BT has finally been given the go-ahead to start work on the superfast broadband project in Cumbria thanks to a long-awaited green light from the EU.
Competition regulations and a subsequent investigation by the EU saw delay after delay pile up since the deal with Cumbria’s local authorities and BT was first signed in November 2012. Now, over six months later, work on bringing superfast speeds to 93 per cent of Cumbrian homes and companies can begin.
Read Recombu Digital’s report on BT Broadband Rollout UpdatesCounty Councillor David Southward, Portfolio Holder for Economic Development, told local paper In Cumbria: “We are delighted that this approval has now been formally agreed and the project can move forward at full speed.’’
“We are grateful for the support of the European Commission and BDUK in reaching this stage and will now continue the work with BT to ensure that Cumbria receives the best possible coverage of affordable superfast broadband.”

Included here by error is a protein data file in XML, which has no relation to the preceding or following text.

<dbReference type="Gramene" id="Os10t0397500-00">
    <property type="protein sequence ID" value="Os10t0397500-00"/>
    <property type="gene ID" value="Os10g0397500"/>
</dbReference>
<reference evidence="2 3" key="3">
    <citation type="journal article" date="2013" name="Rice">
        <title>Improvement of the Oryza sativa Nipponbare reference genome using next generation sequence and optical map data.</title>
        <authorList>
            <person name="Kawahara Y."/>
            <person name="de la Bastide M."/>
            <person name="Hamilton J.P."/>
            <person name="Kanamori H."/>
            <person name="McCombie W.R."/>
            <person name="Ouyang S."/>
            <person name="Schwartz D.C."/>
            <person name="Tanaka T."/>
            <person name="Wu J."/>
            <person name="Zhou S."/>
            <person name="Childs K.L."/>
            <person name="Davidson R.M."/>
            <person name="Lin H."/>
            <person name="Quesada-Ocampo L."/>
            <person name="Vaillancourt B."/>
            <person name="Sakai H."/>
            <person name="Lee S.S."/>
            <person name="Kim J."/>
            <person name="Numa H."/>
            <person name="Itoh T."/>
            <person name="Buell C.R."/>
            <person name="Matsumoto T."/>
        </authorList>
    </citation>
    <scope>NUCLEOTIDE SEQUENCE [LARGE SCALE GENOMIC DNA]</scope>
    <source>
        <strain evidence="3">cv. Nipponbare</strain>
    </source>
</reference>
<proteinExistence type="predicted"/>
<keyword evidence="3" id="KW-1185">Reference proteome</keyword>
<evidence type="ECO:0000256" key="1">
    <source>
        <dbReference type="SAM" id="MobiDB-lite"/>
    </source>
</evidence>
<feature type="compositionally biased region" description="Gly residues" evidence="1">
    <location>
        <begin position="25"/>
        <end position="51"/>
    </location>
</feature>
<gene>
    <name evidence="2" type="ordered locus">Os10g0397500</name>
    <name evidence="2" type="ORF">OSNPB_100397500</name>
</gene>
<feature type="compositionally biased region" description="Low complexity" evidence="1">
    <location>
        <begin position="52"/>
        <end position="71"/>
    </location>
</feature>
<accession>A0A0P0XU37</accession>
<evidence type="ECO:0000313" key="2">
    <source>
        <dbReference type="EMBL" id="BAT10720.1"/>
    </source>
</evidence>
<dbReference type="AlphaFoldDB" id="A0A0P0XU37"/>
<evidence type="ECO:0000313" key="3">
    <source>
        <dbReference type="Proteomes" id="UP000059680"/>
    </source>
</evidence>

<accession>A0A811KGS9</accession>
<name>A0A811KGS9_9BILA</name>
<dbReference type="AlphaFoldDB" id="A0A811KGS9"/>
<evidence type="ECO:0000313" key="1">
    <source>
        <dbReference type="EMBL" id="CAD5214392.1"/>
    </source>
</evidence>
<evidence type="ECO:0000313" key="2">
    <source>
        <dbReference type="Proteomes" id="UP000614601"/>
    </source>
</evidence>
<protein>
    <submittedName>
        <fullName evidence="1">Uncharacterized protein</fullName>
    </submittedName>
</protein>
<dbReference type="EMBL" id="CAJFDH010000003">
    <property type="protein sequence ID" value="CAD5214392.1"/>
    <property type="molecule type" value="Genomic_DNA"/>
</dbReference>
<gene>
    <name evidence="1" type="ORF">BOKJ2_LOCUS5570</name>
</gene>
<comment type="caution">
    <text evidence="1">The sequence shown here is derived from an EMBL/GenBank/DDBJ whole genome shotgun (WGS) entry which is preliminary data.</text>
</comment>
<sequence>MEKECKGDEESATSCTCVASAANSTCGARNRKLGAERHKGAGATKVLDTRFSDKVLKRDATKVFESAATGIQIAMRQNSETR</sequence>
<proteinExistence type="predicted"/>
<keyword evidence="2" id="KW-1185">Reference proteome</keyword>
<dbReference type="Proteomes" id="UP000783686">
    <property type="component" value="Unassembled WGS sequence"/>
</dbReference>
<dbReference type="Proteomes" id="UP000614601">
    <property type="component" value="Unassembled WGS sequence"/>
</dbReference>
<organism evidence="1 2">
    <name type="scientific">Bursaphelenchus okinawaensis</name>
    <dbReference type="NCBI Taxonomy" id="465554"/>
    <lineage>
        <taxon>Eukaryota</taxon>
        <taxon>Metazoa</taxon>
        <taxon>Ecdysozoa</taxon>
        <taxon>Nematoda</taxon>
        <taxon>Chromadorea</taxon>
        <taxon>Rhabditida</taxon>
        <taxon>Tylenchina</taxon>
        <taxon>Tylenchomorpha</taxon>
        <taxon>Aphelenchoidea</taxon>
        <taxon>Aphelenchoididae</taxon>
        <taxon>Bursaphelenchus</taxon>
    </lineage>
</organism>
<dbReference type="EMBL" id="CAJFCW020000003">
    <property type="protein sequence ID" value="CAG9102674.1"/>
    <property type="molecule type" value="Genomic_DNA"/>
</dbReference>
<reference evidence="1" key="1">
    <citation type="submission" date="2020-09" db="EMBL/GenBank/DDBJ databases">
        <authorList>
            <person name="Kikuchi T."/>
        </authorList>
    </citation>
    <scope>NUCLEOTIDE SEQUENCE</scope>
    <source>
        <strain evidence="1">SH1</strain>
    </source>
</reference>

The project will see residents benefiting from rollout of BT’s FTTC (Fibre to the Cabinet) connections in the majority of places, delivering top speeds of 80Mbps. A handful of lucky homes and businesses able to get faster FTTP (Fibre to the Premises) connections which provide faster 330Mbps lines. The idea is in time, if you can get FTTC, you’ll be able to upgrade to FTTP for a one-off fee with BT’s FTTP On Demand service.
As well as those in built-up areas benefitting from a speed boost, BT plans to connect Cumbria’s rural areas too. At the time of the contract signing, Bill Murphy, managing director for Next Generation Access said: “Cumbria’s scattered population combined with its comparatively large size and challenging geography, means that small business plays a pivotal role in the county’s economy and the rollout of fibre broadband will act as an economic driver for those rural businesses. The statistics show that in Cumbria, something like 7,000 businesses operate from villages, hamlets and isolated properties, which is why BT is committed to helping push fibre to those that are hardest to reach.”
While the majority of locations will benefit from fibre-based broadband of some kind, those in the last 7 per cent of Cumbria, mainly in difficult to reach areas will get a 2Mbps service. This will be provided by either bonded DSL lines or satellite broadband.
The Connecting Cumbria site is due to relaunch at the end of May complete with fresh information – hopefully we’ll hear more about project dates.